This time around we’re looking at the ten best games available via download only, that’s anything not available on store shelves so long as it’s an original game – that excludes the Wii back catalogue, etc., so stop sharpening those knives over the lack of Mario 64 et al. Other than that it’s fair game, so if we missed something, tell us about it.
OK, so, deep breath and here we go:
10) Frozen Synapse
Format: PC/Mac (Steam)
Publisher: Mode 7
Mode 7’s top-down game of planning and strategy has been compared to all kinds of classics, from Counter-Strike and Laser Squad to the granddaddy of all tactical games that is chess. Set in a futuristic online world where factions vie for control of sectors, you’re presented with a squad of soldiers and pitted to plan their every move in a bid to destroy the opposing force. The gimmick is that as you draw up you next move the opposition is doing the exact same thing but – and here’s the real kicker – both teams move simultaneously so demonstrating exactly who has the superior stratagem; brilliant.
9) Lara Croft and the Guardian of Light
Format: Xbox 360 (XBLA), PlayStation 3 (PSN), Microsoft Windows (Steam), iOS
Publisher: Eidos Interactive
The isometric shooter has been done to death of late, particularly on the various download-only market places, but few have reached the levels of Lara’s latest outing. Best experienced with a friend, Guardian of Light tells the story of Lara and Totec (the GoL himself) as they race to capture a demon or some such – story isn’t the titles strongest suit. Luckily some great co-op play which sees player helping each other across chasms or simply taking out gigantic spiders raises the games credentials. That this is one of a handful of games that my girlfriend will regularly play with me means it’s a must for this list.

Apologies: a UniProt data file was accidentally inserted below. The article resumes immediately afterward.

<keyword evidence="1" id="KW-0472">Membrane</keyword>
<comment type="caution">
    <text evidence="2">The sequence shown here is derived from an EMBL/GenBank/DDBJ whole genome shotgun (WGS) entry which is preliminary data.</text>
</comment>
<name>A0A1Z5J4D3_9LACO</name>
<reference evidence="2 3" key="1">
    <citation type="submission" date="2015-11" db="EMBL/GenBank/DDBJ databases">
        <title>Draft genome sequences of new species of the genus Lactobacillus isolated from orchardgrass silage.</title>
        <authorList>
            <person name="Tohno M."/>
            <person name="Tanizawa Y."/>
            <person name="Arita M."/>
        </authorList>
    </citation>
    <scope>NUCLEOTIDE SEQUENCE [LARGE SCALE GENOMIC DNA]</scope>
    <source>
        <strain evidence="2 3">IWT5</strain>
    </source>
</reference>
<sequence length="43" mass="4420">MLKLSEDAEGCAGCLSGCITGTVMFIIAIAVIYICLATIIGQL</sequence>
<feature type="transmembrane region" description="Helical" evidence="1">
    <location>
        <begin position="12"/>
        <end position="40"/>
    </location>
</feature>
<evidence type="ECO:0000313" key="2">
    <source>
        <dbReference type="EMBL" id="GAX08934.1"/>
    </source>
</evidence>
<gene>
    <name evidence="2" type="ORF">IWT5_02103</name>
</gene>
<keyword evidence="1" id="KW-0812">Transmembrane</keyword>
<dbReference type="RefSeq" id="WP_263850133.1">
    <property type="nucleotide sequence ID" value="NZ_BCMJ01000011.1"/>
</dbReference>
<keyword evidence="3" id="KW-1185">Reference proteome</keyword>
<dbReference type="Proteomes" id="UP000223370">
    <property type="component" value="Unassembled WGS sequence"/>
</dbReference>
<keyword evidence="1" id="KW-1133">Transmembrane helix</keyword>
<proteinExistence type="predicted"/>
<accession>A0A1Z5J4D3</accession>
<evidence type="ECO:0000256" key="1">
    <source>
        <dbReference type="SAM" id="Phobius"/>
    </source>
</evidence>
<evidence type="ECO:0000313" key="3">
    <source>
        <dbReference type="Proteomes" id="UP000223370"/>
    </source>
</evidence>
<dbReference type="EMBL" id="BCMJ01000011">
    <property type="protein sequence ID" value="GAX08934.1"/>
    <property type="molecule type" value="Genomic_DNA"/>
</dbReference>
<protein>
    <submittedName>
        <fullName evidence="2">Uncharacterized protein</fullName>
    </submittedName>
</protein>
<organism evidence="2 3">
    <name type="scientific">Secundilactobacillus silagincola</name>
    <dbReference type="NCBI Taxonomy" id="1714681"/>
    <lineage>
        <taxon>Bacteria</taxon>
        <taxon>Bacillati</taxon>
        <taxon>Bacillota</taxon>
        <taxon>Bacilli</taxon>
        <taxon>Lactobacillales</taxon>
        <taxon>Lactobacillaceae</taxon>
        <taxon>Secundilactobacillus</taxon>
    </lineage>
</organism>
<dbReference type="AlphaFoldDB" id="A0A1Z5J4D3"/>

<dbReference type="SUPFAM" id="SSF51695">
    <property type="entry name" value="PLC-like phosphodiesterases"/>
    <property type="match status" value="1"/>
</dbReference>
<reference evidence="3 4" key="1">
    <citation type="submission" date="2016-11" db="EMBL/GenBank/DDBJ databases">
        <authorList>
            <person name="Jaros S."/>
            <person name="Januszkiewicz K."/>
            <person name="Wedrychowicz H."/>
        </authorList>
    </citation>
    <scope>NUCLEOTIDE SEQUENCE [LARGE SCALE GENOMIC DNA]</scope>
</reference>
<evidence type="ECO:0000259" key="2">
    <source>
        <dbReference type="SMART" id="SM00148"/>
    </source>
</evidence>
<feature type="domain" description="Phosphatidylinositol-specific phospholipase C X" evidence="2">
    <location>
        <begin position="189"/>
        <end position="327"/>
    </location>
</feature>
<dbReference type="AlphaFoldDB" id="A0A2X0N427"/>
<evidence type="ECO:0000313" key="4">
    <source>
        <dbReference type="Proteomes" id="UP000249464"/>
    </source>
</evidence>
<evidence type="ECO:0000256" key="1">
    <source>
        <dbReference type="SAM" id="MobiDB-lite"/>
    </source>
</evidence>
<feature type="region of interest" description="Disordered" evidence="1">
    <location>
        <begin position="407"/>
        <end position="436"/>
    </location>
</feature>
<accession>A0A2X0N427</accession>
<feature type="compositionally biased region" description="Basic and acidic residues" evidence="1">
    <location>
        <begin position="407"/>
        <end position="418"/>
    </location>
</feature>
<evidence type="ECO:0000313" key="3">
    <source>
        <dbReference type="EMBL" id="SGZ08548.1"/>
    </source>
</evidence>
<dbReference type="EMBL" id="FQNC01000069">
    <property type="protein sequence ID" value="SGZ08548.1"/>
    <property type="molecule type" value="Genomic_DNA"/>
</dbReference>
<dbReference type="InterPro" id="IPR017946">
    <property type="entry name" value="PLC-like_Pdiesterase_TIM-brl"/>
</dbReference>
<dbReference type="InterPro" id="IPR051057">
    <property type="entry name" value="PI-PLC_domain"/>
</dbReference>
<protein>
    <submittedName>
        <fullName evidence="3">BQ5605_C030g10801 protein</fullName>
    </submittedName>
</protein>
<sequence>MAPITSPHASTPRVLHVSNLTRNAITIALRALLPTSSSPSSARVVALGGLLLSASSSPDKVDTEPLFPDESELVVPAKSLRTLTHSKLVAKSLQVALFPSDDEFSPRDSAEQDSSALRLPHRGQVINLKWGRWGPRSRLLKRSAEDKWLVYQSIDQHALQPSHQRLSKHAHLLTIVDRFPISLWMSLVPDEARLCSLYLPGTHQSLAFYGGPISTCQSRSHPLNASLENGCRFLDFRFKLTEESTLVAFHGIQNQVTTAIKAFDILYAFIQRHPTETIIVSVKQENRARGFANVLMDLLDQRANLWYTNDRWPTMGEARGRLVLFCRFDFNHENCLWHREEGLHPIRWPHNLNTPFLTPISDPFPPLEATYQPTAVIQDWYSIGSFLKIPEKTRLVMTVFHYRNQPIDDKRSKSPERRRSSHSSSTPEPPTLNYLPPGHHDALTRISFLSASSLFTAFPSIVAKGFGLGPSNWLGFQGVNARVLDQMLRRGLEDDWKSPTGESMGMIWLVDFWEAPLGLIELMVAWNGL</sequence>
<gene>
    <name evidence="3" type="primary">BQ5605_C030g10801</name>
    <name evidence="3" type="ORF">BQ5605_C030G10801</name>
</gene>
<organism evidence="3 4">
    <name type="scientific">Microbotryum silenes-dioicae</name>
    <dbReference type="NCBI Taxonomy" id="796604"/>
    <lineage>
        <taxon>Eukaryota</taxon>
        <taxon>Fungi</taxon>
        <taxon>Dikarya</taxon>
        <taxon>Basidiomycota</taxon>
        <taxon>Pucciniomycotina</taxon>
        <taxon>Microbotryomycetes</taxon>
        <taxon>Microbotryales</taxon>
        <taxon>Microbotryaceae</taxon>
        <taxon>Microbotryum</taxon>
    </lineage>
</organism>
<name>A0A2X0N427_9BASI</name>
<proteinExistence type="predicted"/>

8) LostWinds: Winter of the Melodias
Format: Wii (WiiWare)
Publisher: Frontier Developments
The WiiWare section of the Wii’s online store has, on the whole, been woefully represented with only the odd title raising an eyebrow – Swords & Soldiers, World of Goo and LostWinds amongst them. The sequel to the latter however, is the best of the bunch, a beautifully animated side-scrolling, puzzling platformer which makes brilliant use of the seasons – the lay of the land changing depending on whether it’s winter or summer. That Winter of the Melodias features some of the most subtle yet brilliant motion controls – quickly shaking the wiimote to make a tornado for example – only adds to spectacle.
Format: PC (Steam)
Publisher: Alientrap Games Inc
I stumbled across Capsized when scouring the Steam Store updates and there’s just something about the way it looks that makes it stand out in a crowd. Once up and running those visuals are even better, a curious combination of the retro and cutting edge as its otherworldly vistas are brought vividly to life. The minimalist plot sees you taking the role of an anonymous survivor of a spacecraft crash who, having jettisoned to a nearby planet, sets out to look for a way off the bizarre and alien rock he finds himself on. Perfectly handled physics allow the wily astronaut to lasso rocks, boulders, etc. with his energy whip, make gravity assisted bounds to traverse chasms or else attempt to get the drop on the planet’s inspired but deadly fauna.
6) The Dishwasher: Vampire Smile
Format: Xbox 360 (XBLA)